The epistle declares an unattainable goal – to establish an unheard of and unnatural union between the atheistic government and the Holy Orthodox Church.
It can be expressed by the words of the Gospel, “what do righteousness and wickedness have in common? Or what fellowship can light have with darkness? What harmony is there between Christ and Belial?” (2 Corinthians 6:14-15). The successes of the Soviet government result in the impoverishment of religion and piety, an increase in lawlessness, the corruption of the people, the destruction of the Church, the suffering of faithful sons and daughters of God, the spilling of blood of the righteous and the enthronement of the kingdom of the Satan on earth. Can this possibly be a joy for the Church?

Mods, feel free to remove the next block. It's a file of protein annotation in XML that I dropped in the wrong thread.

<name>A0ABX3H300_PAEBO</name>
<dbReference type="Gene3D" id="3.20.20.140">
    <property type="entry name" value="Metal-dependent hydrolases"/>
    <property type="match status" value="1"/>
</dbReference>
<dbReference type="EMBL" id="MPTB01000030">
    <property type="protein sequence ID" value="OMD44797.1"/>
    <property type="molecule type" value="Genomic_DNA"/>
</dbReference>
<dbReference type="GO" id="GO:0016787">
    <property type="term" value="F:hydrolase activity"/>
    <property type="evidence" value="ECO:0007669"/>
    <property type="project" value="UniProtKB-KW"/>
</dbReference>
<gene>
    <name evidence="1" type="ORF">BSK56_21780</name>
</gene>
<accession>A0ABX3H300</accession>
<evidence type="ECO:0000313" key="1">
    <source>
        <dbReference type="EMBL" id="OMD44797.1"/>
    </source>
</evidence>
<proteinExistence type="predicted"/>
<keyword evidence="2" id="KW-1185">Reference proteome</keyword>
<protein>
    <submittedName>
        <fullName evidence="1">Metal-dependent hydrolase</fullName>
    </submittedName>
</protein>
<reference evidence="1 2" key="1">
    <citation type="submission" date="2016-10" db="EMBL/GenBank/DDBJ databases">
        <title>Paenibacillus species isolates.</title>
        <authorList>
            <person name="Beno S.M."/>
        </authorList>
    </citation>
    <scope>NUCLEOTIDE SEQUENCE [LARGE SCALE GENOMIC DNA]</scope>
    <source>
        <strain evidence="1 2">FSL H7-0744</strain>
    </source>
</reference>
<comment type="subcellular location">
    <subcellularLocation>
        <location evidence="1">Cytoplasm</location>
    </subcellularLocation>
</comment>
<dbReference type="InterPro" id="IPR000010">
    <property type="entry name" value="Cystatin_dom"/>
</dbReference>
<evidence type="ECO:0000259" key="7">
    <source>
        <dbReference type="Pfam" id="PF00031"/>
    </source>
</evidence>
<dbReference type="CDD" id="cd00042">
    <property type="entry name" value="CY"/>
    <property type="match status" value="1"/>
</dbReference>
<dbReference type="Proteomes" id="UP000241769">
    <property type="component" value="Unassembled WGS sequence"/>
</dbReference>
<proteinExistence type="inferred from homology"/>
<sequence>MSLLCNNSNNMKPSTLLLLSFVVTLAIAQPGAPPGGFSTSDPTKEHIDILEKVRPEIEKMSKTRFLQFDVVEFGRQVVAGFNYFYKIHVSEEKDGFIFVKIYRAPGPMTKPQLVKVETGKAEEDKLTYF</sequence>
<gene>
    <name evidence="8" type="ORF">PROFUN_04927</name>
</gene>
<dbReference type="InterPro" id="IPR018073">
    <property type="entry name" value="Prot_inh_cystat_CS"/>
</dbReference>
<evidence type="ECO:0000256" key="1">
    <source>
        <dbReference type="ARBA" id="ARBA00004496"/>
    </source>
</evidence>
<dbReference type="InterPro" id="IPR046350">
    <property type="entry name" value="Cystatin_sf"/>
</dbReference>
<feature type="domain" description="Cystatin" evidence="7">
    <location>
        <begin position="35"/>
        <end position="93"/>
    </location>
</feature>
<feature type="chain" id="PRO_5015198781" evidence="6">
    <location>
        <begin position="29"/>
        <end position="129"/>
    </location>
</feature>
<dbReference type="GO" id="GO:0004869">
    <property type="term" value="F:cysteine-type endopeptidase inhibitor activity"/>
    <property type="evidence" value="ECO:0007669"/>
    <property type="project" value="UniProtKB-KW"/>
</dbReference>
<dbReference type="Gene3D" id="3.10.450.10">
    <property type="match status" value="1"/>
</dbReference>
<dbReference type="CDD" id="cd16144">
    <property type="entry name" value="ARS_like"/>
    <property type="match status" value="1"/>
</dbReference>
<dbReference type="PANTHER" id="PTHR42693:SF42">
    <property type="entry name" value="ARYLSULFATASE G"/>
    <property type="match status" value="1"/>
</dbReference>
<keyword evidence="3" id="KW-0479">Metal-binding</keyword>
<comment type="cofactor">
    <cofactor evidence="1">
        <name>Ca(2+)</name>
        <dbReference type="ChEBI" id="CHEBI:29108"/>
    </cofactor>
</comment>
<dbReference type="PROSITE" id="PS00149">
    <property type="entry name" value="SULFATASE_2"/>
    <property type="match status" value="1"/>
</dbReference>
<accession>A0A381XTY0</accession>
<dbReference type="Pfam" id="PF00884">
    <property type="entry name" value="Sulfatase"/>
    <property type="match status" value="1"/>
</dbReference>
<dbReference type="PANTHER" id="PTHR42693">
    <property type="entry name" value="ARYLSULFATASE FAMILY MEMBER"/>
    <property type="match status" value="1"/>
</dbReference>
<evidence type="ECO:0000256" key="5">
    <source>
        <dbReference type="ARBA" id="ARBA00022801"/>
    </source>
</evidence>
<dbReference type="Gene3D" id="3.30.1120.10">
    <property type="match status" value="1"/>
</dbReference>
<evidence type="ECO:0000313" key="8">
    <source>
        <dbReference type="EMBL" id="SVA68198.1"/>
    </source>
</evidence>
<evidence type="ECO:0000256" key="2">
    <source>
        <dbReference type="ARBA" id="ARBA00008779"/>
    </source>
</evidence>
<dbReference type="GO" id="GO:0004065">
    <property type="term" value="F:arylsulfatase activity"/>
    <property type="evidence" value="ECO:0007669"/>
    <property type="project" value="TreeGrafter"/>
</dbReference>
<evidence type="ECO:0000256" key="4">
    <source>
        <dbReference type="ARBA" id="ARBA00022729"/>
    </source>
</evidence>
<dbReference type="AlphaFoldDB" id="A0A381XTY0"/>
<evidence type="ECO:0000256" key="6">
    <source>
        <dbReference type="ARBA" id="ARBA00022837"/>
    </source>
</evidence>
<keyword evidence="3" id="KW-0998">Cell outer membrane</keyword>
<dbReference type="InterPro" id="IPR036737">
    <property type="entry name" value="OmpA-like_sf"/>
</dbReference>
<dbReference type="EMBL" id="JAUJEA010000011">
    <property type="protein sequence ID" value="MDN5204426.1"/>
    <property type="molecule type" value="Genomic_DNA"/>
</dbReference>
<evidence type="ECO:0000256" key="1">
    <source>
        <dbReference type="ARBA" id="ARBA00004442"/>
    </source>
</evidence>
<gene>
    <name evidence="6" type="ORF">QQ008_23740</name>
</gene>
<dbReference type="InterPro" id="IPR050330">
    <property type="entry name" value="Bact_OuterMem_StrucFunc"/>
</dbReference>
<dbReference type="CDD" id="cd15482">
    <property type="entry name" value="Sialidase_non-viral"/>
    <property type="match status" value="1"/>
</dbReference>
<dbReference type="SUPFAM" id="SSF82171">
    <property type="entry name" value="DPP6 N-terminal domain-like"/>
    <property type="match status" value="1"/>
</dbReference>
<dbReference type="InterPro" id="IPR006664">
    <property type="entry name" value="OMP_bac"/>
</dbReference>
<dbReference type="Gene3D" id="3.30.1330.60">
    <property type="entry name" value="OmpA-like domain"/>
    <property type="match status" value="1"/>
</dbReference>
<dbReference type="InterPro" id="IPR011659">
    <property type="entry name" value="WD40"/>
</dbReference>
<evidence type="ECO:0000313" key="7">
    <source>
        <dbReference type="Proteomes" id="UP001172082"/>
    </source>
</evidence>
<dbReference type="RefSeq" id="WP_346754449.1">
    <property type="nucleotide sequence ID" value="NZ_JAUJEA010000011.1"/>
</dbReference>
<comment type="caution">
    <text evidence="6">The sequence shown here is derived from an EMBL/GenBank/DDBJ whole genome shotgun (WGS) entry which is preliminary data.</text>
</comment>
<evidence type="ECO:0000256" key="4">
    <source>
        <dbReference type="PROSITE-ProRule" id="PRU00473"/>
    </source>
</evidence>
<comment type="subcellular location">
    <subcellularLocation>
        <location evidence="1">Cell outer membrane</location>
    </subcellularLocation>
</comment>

Metropolitan Sergius’ epistle is not that of a bishop or of the church. It is political and therefore cannot have any ecclesiastical or canonical significance and is not binding for us, since we are free from the oppression and bondage of the anti-God and anti-Christian government. Under the pretext of peaceful relations with the Church and allowing Metropolitan Sergius to establish a Holy Synod, the Bolsheviks compelled him and the other bishops to declare that the Soviet government is a legal one, that it should be obeyed, that it is created by God, that its interests coincide with the interests of the Holy Church and that all opposition to it is criminal and should be punished through the chastisements of the Church. In this way, the epistle of the Church’s bishops has become one of the means of propaganda for the Soviet government and the insinuation of its atheistic policies into the life of the Church.